Louis P. Garrison, Jr., PhD, is Professor in the Pharmaceutical Outcomes Research and Policy Program in the School of Pharmacy, and Adjunct Professor in the Departments of Global Health and Health Services at the University of Washington, where he joined the faculty in 2004. He also co-directs the Global Medicines Program in Global Health.
Dr. Garrison’s career began with 13 years in non-profit health policy research at the Battelle Human Affairs Research Centers (Seattle), and at the Project HOPE Center for Health Affairs (Virginia), where he was the Director from 1989-1992. Following this, he worked as an economist in the pharmaceutical industry for 12 years. From 2002-2004, he was Vice President and Head of Health Economics & Strategic Pricing in Roche Pharmaceuticals, and was based in Basel, Switzerland.
Dr. Garrison received a BA in Economics from Indiana University, and a PhD in Economics from Stanford University. He has more than 100 publications in peer-reviewed journals. His research interests include national and international health policy issues related to personalized medicine, benefit-risk analysis, insurance, pricing, reimbursement, and risk-sharing agreements, as well as the economic evaluation of pharmaceuticals, diagnostics, devices, surgical procedures, and vaccines, particularly as related to organ transplantation, influenza, measles, obesity, and cancer.
From 2007-2009, Dr. Garrison served on the ISPOR Board of Directors. He co-chaired two ISPOR Good Practice Task Forces—on Real-World Data and on Performance-Based Risk-Sharing Arrangements, and he chaired the ISPOR Health Science Policy Council from 2012 to 2015. He is faculty advisor for the UW ISPOR Student Chapter, and is ISPOR President-elect for 2016-17.
ISPOR Vision Statement by Lou P. Garrison, PhD
The growth in numbers and the geographic and disciplinary diversity of ISPOR over the past 20 years has been phenomenal, owing to the vision and energy of our founding executive Dr. Marilyn Dix Smith, who is leaving ISPOR with strong new leadership, a superb staff, and a solid financial foundation.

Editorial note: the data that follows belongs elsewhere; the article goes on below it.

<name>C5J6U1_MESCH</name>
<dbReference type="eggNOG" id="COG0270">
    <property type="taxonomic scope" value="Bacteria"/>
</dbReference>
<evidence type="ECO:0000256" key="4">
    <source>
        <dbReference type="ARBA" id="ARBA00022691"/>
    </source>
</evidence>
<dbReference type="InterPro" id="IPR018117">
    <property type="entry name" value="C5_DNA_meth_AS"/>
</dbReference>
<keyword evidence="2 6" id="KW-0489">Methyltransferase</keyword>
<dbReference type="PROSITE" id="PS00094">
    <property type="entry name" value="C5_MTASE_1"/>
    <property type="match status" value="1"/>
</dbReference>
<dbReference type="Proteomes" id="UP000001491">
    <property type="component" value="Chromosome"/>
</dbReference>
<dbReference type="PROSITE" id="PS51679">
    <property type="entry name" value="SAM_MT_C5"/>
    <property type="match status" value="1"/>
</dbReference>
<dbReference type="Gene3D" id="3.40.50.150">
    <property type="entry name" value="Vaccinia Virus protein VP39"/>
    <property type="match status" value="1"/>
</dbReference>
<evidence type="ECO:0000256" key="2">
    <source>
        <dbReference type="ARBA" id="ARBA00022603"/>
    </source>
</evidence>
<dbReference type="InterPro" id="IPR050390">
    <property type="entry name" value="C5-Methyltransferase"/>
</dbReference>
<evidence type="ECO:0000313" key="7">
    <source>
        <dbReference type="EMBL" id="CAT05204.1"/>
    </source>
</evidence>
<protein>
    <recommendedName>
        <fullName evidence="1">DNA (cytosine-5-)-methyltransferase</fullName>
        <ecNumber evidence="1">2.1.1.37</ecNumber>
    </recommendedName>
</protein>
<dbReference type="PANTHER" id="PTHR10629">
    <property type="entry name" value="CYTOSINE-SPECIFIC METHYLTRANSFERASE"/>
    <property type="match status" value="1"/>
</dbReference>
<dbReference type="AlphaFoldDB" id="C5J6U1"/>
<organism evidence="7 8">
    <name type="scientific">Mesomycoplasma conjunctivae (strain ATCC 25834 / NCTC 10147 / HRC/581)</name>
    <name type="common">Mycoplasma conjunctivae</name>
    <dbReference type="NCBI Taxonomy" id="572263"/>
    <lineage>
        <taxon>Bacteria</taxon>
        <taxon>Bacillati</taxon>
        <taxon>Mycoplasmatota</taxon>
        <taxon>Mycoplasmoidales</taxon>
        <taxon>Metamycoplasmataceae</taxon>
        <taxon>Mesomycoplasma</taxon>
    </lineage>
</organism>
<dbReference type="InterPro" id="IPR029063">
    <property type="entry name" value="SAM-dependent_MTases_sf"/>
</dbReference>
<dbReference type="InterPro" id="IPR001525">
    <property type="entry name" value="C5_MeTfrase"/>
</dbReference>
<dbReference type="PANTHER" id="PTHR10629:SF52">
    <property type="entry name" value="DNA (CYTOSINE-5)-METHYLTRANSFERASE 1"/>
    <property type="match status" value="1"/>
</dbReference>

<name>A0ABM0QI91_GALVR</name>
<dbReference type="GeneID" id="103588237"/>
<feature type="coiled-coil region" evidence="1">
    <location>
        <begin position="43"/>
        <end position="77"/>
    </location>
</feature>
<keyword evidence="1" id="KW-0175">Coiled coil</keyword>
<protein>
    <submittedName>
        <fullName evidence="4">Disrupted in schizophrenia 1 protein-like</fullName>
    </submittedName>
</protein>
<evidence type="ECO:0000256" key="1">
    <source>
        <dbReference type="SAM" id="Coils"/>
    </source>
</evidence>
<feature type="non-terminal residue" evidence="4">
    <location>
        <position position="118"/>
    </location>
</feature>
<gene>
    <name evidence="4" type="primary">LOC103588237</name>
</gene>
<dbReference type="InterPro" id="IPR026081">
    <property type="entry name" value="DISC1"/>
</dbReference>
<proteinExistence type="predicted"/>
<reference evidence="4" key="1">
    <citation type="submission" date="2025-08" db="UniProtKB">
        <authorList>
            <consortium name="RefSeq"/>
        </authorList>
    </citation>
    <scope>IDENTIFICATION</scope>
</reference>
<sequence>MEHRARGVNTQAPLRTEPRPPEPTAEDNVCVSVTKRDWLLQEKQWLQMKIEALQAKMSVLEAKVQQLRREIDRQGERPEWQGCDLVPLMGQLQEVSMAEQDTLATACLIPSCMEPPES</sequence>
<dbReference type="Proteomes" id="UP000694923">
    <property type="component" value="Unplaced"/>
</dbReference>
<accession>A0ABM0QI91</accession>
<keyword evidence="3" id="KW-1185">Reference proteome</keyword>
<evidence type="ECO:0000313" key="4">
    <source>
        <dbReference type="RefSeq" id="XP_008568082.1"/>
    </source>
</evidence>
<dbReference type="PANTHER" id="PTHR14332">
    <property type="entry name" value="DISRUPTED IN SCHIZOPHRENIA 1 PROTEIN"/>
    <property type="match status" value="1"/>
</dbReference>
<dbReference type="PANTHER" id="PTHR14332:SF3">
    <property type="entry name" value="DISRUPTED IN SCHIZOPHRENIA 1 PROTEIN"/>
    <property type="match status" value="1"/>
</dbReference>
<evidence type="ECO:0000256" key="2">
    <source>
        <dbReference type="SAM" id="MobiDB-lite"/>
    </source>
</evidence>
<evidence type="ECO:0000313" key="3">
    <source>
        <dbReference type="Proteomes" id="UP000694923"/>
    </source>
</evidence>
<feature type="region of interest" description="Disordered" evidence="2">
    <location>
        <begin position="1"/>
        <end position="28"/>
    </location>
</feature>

Entering this transitional period, it will be critical for the new Executive Director, the President, and the Board of Directors to complete the Vision 2020 Initiative. It is also an opportune time to address whether and how we can ensure that key ISPOR staff are retained and expanded, as needed, to support our growing global scientific enterprise.
I fully support ISPOR’s current mission and vision, and, if elected, would prioritize my efforts in three areas: 1) supporting our regional chapters and global network to expand capacity in outcomes research, 2) continuing to improve the science of outcomes research through our task forces and journals, and 3) outreach for collaboration with our sister organizations – HTAi, DIA, AMCP, SMDM, IHEA, and others – and with public and private decision-makers. Serving on a payer value assessment committee, I have seen how the evidence we produce can be used for more efficient and equitable healthcare decision-making.
As chair of the ISPOR Health Policy Council, and co-chair of two task forces, I have witnessed the selfless commitment of our members to the development and dissemination of good research practices in the name of science and improving population health; and, like others, I have travelled widely to help build regional capacity.
I am extremely grateful for the opportunities that ISPOR has given me over the past 20 years. I would be highly honored to serve as ISPOR President with the aim of making those opportunities available to all of our global ISPOR community in the coming years.